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Abstract Detail

Systematics/Phytogeography / Taxonomie/ Section

Philbrick, C. Thomas [1], Bove, Claudia P. [2].

Endemism in Podostemaceae in Central and S. America.

Podostemaceae are restricted to habitats often heavily impacted by human activities: tropical river-rapids and waterfalls. Damming of rivers (e.g., hydroelectric power) changes water flow and results in loss of Podostemaceae populations. It is widely reported in the literature that “most” species of Podostemaceae have narrow geographic distributions. This study assesses the degree of species endemism in the Americas. Though endemism can be defined at varying scales, it was defined narrowly for this study – a species documented from a single river (single-river endemics). Incidence of endemism was calculated for two overlapping datasets. Dr. P. van Royen’s 3-part monograph (early 1950s) was used as a standard against which to contrast current understanding of species and their distributions. Species known only from a single collection were scored as “endemic.” Based on Royen’s treatment, there were 19 genera and 172 taxa (spp., var. forms) in the Americas, 86 of which (50%) were endemics. Presently, 20 genera and 158 taxa are recognized, 62 (39%) of which are endemics. Twelve species have been described since Royen; six endemics. Reliable estimates of endemism can be developed for some genera, but not others. Examples from recent monographs of Castelnavia and Podostemum will be presented. Reduction in levels of endemism in these genera derive from two sources: documentation of broader species ranges and taxonomic change. Though few species in these genera are single-river endemics, most have relatively small geographic ranges. Many species in other genera remain known only from their type collection (e.g., Apinagia, Jenmaniella, Oserya, Rhyncholacis). Confident assessment of endemism in these genera remains elusive because of inadequate collections from many regions and poor taxonomic understanding.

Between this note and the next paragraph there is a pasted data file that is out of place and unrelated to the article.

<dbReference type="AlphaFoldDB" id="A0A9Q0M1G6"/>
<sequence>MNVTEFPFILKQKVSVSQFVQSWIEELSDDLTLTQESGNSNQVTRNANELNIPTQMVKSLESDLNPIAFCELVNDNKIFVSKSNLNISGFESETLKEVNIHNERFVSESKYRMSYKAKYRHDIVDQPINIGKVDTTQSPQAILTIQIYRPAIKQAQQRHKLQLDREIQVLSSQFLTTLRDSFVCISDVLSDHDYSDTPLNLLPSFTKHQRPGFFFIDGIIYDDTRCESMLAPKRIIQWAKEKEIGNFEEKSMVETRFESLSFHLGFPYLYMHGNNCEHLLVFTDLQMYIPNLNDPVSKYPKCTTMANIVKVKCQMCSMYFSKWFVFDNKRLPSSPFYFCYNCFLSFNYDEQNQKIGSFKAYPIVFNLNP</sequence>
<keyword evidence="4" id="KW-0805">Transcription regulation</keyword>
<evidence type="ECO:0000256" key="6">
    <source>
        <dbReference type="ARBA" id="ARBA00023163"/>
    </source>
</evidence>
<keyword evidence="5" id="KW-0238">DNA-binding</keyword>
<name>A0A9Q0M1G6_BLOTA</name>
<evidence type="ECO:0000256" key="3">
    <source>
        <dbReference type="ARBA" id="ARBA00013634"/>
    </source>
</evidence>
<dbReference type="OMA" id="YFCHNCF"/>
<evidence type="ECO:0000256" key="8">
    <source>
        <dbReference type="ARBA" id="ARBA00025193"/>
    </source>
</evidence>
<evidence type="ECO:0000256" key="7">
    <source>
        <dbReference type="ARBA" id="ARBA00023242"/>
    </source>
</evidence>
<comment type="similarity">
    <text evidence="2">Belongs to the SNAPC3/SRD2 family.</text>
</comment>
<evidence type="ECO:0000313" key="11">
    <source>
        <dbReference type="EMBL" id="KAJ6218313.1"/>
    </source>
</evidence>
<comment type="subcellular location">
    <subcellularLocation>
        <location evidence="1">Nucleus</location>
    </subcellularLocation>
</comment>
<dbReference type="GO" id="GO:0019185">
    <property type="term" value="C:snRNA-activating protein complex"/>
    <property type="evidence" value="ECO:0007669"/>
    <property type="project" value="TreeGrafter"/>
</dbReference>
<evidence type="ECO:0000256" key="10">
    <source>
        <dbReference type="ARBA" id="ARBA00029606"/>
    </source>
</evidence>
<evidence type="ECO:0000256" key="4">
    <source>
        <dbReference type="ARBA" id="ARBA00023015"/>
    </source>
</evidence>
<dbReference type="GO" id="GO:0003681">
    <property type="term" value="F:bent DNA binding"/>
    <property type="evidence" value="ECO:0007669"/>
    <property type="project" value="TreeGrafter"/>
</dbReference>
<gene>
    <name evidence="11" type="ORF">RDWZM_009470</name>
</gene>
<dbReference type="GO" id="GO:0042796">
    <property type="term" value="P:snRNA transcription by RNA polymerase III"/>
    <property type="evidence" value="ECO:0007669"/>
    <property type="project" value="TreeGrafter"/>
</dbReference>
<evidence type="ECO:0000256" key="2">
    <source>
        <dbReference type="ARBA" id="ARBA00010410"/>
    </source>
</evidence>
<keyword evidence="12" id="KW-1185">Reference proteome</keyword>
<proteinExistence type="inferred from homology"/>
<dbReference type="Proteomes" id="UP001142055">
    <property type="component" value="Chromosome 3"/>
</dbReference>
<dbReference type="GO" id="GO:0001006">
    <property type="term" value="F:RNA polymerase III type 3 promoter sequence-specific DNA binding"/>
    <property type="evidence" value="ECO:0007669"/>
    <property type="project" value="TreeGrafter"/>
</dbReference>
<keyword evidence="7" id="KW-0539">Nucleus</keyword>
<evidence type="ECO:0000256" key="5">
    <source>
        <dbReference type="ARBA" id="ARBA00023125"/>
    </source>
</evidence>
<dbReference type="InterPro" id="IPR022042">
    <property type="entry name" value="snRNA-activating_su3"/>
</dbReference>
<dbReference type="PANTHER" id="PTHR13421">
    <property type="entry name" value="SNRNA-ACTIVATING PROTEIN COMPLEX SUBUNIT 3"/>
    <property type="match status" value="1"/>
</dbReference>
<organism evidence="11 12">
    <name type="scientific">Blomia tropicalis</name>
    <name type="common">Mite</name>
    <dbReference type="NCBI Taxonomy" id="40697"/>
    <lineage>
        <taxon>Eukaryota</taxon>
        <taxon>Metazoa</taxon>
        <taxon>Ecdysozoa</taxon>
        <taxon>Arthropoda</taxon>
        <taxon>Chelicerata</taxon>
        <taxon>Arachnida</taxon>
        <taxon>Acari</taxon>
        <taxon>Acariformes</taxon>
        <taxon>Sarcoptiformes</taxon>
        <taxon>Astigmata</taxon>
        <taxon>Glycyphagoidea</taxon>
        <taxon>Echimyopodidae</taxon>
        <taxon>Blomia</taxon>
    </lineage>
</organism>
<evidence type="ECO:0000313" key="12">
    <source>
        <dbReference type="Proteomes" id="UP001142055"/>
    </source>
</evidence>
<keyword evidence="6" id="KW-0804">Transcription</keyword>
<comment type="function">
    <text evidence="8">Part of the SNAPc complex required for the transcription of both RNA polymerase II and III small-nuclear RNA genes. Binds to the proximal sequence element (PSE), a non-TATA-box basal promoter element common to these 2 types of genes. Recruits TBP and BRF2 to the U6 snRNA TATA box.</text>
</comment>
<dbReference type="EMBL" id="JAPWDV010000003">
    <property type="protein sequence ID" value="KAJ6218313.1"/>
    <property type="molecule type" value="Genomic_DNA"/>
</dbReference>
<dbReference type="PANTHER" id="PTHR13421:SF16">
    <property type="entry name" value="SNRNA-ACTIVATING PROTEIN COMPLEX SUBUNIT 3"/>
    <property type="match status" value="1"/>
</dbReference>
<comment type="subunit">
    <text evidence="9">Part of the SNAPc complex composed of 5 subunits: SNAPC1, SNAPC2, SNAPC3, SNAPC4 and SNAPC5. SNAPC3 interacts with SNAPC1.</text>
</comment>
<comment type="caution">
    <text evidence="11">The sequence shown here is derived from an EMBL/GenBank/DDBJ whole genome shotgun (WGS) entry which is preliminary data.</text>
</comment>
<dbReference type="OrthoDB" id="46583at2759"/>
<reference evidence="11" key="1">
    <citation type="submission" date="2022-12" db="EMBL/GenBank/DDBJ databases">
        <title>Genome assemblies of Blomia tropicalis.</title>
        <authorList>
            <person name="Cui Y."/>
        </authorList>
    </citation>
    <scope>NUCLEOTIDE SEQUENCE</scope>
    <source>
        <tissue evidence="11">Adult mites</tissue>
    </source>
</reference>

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1 - Western Connecticut State University, Biological & Environmental Sciences, 181 White Street, Danbury, Connecticut, 06810, USA
2 - Universidade Federal do Rio de Janeiro, Departamento de Botânica, Museu Nacional, Quinta da Boa Vista, Rio de Janeiro, Brazil

aquatic angiosperm
tropical river.

Presentation Type: Oral Paper:Papers for Sections
Session: 56
Location: 209/SUB
Date: Wednesday, July 30th, 2008
Time: 1:30 PM
Number: 56003
Abstract ID:108

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